China Sewing Up Indonesian Textile Markets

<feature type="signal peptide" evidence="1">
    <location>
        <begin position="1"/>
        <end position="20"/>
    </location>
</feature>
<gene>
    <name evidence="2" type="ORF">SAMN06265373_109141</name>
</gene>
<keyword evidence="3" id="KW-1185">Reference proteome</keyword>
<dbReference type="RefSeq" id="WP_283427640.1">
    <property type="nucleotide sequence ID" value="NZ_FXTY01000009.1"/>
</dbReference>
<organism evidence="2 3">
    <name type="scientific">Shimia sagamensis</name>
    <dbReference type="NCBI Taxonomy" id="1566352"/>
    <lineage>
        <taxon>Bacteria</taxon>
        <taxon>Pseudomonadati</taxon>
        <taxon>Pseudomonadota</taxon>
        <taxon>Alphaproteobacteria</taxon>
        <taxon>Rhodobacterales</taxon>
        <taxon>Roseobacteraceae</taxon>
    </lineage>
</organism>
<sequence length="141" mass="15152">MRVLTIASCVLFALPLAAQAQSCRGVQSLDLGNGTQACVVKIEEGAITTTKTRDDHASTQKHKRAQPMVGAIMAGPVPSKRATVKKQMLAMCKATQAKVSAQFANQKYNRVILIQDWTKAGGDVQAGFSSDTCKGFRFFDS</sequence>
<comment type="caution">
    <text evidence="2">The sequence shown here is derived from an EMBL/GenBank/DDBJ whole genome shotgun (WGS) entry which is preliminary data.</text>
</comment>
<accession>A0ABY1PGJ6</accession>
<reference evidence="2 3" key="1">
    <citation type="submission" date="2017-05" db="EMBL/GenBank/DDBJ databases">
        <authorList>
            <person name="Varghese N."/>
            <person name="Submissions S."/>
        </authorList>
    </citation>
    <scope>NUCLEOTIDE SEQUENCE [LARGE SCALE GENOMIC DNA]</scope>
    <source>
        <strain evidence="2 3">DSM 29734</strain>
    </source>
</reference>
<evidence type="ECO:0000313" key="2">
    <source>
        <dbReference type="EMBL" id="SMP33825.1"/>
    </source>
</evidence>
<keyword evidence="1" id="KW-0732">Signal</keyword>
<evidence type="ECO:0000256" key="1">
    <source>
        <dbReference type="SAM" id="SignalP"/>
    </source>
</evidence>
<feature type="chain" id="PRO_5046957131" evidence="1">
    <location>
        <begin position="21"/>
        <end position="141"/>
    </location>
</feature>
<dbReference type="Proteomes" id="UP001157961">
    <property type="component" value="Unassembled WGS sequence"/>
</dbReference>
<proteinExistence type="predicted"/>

While Indonesian textile producers have been lamenting the industry’s lack of preparedness for a region-wide free-trade agreement with China that begins on New Year’s Day, Chinese textile producers have been quietly securing space in the largest textile markets in Jakarta and Surabaya for their imports. Ade Sudrajat, vice chairman of the Indonesian Textile Association (API), said on Thursday that the Chinese producers have also launched a quiet campaign to recruit more traders, distributors and importers as they prepare to flood Indonesia with duty-free garments. Ade told reporters that Chinese producers plan to convert an entire floor of the Tanah Abang market in Central Jakarta, the largest textile market in Southeast Asia, for Chinese products only. The producers, he said, have offered support and funding for local traders willing to sell imported Chinese garments. Ade said Chinese producers were also targeting Surabaya’s Turi Market. “[The traders] will function as importers and sellers, as well as distributors,” Ade said. “This has been a common practice of China in marketing textile products. They did the same thing in Dubai to market their products in the Middle East.” China signed a free-trade agreement with the 10 members of the Association of Southeast Asian Nations, including Indonesia, in November 2002, with broader terms of the agreement set to go into affect on Jan. 1. Under the deal, the signatories agreed to scrap import duties on manufactured goods such as steel, textiles and footwear. Tariffs in other sectors, such as food and beverages and electronic goods, will be gradually reduced to zero by 2018. Ernovian Ismy, secretary general of the API, was quoted by local media as saying 75 percent of textiles sold at Tanah Abang were imported, and the vast majority came from China. Indonesia has already suffered heavy trade deficits with China in recent years in textiles and garments but the worst was yet to come, he said. Citing data from the Central Statistics Agency (BPS), he said bilateral trade in textiles and garments showed a trade balance of $860 million in favor of China. With illegal Chinese goods already flooding the country’s textile market, some say that the industry is doomed once the pact takes full effect.

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